United States v. American Library Association, Inc., 539 U.S. 194, 25 (2003)

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Breyer, J., concurring in judgment

to which the statute will tend to achieve that objective, whether there are other, less restrictive ways of achieving that objective, and ultimately whether the statute works speech-related harm that, in relation to that objective, is out of proportion. In Fox, supra, at 480, for example, the Court stated:

"What our decisions require is a 'fit' between the legislature's ends and the means chosen to accomplish those ends—a fit that is not necessarily perfect, but reasonable; that represents not necessarily the single best disposition but one whose scope is in proportion to the interest served; that employs not necessarily the least restrictive means but, as we have put it in the other contexts . . . , a means narrowly tailored to achieve the desired objective." (Internal quotation marks and citations omitted.)

Cf., e. g., Central Hudson Gas & Elec. Corp. v. Public Serv. Comm'n of N. Y., 447 U. S. 557, 564 (1980); United States v. O'Brien, 391 U. S. 367, 377 (1968); Clark v. Community for Creative Non-Violence, 468 U. S. 288, 293 (1984). This approach does not substitute a form of "balancing" for less flexible, though more speech-protective, forms of "strict scrutiny." Rather, it supplements the latter with an approach that is more flexible but nonetheless provides the legislature with less than ordinary leeway in light of the fact that constitutionally protected expression is at issue. Cf. Fox, supra, at 480-481; Virginia Bd. of Pharmacy v. Virginia Citizens Consumer Council, Inc., 425 U. S. 748, 769- 773 (1976).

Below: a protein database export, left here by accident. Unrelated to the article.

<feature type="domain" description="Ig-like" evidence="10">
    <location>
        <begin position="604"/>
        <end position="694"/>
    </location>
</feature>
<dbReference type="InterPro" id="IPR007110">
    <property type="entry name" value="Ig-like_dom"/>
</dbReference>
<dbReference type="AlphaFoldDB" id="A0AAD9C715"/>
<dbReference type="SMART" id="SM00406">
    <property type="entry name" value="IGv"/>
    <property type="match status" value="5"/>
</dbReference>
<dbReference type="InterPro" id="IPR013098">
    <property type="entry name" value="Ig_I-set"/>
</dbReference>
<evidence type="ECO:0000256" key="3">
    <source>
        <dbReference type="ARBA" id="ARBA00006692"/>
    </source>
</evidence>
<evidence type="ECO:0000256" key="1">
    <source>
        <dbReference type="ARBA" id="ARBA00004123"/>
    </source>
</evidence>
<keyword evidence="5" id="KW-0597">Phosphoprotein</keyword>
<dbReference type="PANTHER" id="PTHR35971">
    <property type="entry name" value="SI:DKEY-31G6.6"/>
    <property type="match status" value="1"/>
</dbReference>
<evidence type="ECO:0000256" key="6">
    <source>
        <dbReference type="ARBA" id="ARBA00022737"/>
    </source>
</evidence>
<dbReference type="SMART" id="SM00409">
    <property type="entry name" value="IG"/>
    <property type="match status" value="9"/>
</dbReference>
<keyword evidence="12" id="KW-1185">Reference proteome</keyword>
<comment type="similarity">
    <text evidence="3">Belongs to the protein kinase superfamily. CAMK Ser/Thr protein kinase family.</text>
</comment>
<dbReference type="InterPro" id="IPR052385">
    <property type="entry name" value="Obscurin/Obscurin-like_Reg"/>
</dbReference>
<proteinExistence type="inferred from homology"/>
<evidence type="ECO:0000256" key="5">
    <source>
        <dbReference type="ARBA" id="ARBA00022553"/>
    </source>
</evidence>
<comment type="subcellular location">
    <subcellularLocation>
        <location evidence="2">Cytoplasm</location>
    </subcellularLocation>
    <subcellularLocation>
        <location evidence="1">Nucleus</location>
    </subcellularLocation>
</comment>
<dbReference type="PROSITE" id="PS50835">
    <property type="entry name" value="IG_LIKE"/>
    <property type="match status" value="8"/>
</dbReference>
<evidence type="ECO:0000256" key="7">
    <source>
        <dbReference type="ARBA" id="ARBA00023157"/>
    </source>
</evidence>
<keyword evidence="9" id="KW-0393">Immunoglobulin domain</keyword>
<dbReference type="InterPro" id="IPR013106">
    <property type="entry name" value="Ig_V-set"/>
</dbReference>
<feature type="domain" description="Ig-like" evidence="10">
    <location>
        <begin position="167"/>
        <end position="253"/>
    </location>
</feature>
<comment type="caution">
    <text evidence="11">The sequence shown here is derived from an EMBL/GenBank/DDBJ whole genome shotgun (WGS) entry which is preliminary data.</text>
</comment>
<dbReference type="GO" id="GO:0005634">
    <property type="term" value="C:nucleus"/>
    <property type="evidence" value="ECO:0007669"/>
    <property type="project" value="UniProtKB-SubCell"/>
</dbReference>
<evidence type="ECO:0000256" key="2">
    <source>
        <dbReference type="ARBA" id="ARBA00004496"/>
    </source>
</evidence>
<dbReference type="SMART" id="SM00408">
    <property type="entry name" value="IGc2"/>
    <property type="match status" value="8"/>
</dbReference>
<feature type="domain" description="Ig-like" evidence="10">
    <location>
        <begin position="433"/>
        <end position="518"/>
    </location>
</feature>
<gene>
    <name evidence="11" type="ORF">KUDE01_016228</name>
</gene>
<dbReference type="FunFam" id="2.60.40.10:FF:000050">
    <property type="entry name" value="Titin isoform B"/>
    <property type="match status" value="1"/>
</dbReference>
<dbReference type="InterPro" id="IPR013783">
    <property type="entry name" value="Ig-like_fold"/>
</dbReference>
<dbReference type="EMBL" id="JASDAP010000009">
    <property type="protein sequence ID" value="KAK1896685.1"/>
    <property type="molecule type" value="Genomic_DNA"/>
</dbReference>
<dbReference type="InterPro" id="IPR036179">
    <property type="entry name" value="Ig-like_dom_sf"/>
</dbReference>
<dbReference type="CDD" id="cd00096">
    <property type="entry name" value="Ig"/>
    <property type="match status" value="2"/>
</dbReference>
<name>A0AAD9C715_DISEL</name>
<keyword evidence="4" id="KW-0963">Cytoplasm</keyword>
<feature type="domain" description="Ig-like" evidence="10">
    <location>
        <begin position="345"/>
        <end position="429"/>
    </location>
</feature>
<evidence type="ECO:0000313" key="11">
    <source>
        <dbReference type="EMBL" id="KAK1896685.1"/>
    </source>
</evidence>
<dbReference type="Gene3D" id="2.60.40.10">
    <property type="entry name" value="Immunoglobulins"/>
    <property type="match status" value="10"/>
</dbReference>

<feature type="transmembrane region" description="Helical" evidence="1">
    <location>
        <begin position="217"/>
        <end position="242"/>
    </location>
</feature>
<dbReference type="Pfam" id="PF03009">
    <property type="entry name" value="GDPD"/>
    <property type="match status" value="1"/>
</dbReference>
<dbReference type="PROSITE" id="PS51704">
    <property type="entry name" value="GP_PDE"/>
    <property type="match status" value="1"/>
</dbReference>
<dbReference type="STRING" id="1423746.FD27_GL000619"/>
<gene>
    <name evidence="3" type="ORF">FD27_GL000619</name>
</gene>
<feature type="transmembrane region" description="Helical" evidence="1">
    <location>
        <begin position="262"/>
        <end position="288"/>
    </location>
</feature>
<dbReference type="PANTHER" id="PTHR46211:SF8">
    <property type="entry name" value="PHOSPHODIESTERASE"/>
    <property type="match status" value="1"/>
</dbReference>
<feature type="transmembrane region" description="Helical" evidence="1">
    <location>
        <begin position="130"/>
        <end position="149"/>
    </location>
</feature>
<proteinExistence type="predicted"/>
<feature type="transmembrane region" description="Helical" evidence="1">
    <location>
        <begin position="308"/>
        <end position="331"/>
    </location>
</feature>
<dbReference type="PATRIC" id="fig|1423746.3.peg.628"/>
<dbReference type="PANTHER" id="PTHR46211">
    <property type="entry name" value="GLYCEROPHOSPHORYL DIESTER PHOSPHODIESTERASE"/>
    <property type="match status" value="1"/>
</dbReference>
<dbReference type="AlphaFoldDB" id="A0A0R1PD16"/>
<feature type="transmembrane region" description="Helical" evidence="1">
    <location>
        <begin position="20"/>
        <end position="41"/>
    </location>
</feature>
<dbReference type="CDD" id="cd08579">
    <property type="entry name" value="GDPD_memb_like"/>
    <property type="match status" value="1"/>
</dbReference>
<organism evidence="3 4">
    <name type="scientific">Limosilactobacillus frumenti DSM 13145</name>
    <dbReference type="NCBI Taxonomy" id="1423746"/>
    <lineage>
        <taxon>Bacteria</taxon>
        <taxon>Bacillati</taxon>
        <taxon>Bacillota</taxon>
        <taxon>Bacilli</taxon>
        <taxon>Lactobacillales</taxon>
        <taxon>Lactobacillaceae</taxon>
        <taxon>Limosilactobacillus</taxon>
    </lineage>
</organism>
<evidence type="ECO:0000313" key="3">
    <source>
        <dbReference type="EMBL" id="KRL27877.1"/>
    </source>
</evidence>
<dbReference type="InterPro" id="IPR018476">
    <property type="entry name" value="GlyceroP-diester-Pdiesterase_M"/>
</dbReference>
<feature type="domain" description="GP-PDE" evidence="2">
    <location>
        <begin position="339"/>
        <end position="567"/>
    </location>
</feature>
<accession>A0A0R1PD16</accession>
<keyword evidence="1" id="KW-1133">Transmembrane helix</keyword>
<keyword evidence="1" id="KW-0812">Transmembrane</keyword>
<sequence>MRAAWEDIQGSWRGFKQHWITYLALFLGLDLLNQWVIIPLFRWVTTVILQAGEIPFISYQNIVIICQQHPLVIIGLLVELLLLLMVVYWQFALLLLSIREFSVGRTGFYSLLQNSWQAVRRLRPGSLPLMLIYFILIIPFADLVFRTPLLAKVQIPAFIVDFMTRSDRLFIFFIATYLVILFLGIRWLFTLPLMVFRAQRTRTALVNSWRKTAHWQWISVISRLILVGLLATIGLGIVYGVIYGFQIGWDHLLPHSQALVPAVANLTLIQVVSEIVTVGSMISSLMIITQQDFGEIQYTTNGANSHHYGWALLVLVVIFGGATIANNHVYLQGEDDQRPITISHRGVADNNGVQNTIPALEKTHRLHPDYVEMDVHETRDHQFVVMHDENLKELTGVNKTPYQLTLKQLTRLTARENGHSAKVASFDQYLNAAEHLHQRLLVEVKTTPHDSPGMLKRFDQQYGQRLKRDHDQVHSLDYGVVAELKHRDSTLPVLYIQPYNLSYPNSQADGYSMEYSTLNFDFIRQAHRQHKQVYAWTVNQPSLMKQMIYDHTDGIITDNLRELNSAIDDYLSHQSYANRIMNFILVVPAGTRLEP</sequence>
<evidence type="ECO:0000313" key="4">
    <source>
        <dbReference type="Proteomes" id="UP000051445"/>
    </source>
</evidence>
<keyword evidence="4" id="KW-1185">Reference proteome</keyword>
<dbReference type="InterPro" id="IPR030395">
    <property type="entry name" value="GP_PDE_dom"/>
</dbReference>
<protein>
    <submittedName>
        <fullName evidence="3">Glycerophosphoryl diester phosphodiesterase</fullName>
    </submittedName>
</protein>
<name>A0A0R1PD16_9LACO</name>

The Act's restrictions satisfy these constitutional demands. The Act seeks to restrict access to obscenity, child pornography, and, in respect to access by minors, material that is comparably harmful. These objectives are "legitimate," and indeed often "compelling." See, e. g., Miller v. California, 413 U. S. 15, 18 (1973) (interest in prohibiting access to

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